Josh Hamilton Breaks His Arm: My Top 10 Observer-ations
9. And do I partially blame third base coach Dave Anderson? You bet. He admitted to trying to "steal a run" in that situation. But you've got to consider the risk-reward. The reward? A 2-0, first-inning lead in Detroit that will continue to set an aggressive, successful tone in the best start in Rangers history. The risk? The reigning AL MVP won't swing a bat for at least a month and likely won't be back 100 percent until June. If Anderson barks "on the bag!" while third baseman Brandon Inge catches the ball, nobody says a word.
8. That said, I certainly don't like Josh throwing his coach under the bus. Says Hamilton, "I listened to my third-base coach. That's a little too aggressive. The whole time I was watching the play I was listening. 'Nobody's at home, nobody's at home.' I was like, 'Dude, I don't want to do this. Something's going to happen.' But I listened to my coach." If you've played baseball or even beer-league co-ed softball, you know that any time the ball is in your vision it's ultimately your call. Did Anderson set the table? Yep. But it was Hamilton who assessed the situation and took off for home, and trouble.
7. I admire Josh's unabashed faith and I know that "God works in mysterious ways" and all that. But, geez, haven't we learned enough lessons through Josh yet? Can't we just put checkmarks by salvation and redemption and enjoy his, um, God-given talent as an elite athlete?
6. Damn you, Pete Rose! If Charlie Hustle wouldn't have made the head-first dive look so cool in the '70s, maybe Hamilton would've still been perfecting the Maury Wills feet-first hook slide. He might have been out at home, but he wouldn't be out for two months. Says Anderson, "I always want him to slide feet first no matter what he does." GM Jon Daniels said "in a perfect world" Josh would slide feet-first. The Rangers world is still bright, but as of today the 2011 season is far from perfect.
5. With Hamilton's past and passion, there are always going to be risks. Whether it's whipped cream and chicks in Arizona or daring dashes in Detroit, he's as fragile as he is fantastic. Kudos to the Rangers for putting off the mega seven-year deal last winter and only signing him to a two-year, $24 million contract. Looks pretty savvy this morning.
4. As for reliever Darren O'Day walking two in the 9th to get to Miguel Cabrera in yesterday's 5-4 loss, I'm pretty sure you were warned.
3. Out in Surprise, Arizona at spring training last month, I got into a good discussion with manager Ron Washington about Hamilton. I suggested the Rangers were a better team with David Murphy in the lineup, with him in left field and Josh in center. "Lots of gaps to cover," Wash smiled, "lots of walls to run into." His point was Josh is such a precious commodity that the Rangers were going to protect him. Ironically, yesterday he was the DH. But I think the Rangers should have some other limits on Josh, the Hamilton Hallmarks if you will. If they're going to keep him out of center, why not also prevent him from sliding head-first or not giving him the green light to try to score from third on an infield pop-up? In '09 he played only 89 games. In '10 he missed September. Both injuries were sustained in aggressive, wall-crashing catches. And now in '11 he'll miss 53 games if he's out eight weeks. I know "That's the way baseball go," but with a player as valuable and volatile as Josh you have to control baseball's direction as much as possible.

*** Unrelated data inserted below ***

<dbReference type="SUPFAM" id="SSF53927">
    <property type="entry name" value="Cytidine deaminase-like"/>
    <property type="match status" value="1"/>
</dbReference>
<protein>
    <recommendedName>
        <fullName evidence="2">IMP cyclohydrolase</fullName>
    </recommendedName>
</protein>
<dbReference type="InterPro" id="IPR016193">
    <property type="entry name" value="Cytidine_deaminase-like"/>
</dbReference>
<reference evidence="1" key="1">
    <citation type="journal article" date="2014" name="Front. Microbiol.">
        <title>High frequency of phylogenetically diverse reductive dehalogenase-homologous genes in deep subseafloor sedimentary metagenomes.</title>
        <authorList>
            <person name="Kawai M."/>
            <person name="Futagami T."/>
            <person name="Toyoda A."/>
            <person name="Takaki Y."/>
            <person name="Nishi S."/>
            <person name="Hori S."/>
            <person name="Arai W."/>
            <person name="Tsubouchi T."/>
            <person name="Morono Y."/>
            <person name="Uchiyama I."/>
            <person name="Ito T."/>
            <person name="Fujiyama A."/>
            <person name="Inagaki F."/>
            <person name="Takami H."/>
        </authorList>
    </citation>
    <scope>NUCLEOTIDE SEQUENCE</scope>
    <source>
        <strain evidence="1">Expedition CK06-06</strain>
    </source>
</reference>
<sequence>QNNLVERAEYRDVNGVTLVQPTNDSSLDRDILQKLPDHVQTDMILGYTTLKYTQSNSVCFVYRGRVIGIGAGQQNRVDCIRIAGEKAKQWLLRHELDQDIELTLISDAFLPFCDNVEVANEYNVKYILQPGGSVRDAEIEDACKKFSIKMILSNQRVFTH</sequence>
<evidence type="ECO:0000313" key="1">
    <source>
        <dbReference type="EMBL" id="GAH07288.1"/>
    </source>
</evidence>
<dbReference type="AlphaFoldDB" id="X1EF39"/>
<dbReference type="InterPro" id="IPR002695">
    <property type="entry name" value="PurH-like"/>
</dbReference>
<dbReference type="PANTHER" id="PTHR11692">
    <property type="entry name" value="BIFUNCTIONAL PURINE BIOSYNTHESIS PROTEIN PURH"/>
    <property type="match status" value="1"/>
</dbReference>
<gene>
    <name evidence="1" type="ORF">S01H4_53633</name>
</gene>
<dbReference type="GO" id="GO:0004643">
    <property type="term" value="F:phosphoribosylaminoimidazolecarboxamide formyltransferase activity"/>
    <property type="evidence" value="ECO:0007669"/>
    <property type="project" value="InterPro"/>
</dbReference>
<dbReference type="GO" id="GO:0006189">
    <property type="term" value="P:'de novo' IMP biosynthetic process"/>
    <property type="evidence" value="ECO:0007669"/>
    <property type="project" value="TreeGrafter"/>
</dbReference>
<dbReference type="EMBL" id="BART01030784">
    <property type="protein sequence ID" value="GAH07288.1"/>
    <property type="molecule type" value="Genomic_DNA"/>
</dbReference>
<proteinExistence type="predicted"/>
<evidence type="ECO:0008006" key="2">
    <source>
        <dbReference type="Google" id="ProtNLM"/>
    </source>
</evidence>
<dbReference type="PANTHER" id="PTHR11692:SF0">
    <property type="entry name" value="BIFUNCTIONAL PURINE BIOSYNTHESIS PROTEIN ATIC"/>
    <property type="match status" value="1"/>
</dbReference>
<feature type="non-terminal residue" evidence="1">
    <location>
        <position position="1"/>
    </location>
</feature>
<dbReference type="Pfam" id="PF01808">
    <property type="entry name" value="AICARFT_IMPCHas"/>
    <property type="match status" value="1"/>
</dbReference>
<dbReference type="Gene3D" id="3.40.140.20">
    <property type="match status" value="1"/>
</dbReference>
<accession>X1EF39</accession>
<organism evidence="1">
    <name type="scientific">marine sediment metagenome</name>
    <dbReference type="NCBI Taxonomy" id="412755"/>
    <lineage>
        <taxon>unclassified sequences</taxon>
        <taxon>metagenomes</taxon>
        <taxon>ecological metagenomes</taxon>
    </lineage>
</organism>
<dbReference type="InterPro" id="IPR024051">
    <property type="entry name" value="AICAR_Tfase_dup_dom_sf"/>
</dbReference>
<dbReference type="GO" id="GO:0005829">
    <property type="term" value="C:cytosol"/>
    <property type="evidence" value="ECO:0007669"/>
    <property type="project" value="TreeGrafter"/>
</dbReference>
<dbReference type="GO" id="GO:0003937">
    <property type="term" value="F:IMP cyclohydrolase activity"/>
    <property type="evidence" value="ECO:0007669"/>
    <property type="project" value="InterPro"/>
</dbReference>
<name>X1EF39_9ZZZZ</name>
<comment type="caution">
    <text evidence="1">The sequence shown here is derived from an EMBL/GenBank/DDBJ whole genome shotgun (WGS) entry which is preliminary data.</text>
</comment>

2. Is this a significant, ground-shaking blow to the Rangers? Yes. Is it terminal? Nope. The plan is to make Murphy the left fielder, use Mitch Moreland as a fourth outfielder and platoon Chris Davis (called up from AAA Round Rock) and Michael Young and Mike Napoli at first base/DH. Thanks to clutch hitting by Murphy, the Rangers survived after Hamilton fractured ribs crashing into a Minnesota wall last September. Down the stretch they went 15-12 and comfortably held onto the AL West. They'll survive this too. But will they be in first place when he returns?
1. Hamilton himself calls it a "stupid" play. I'd go with "unnecessary," maybe "superfluous." I didn't like the tenor or timing of the thing any more than I'd okay Dirk Nowitzki diving into the stands to save a rebound in the pre-season or Tony Romo diving head-first for a first down on the season's first possession. You want Josh playing aggressively, but trying to score via head-first slide on an infield pop-up in inning 1 of game 11 is just ... check that, I think "stupid" fits.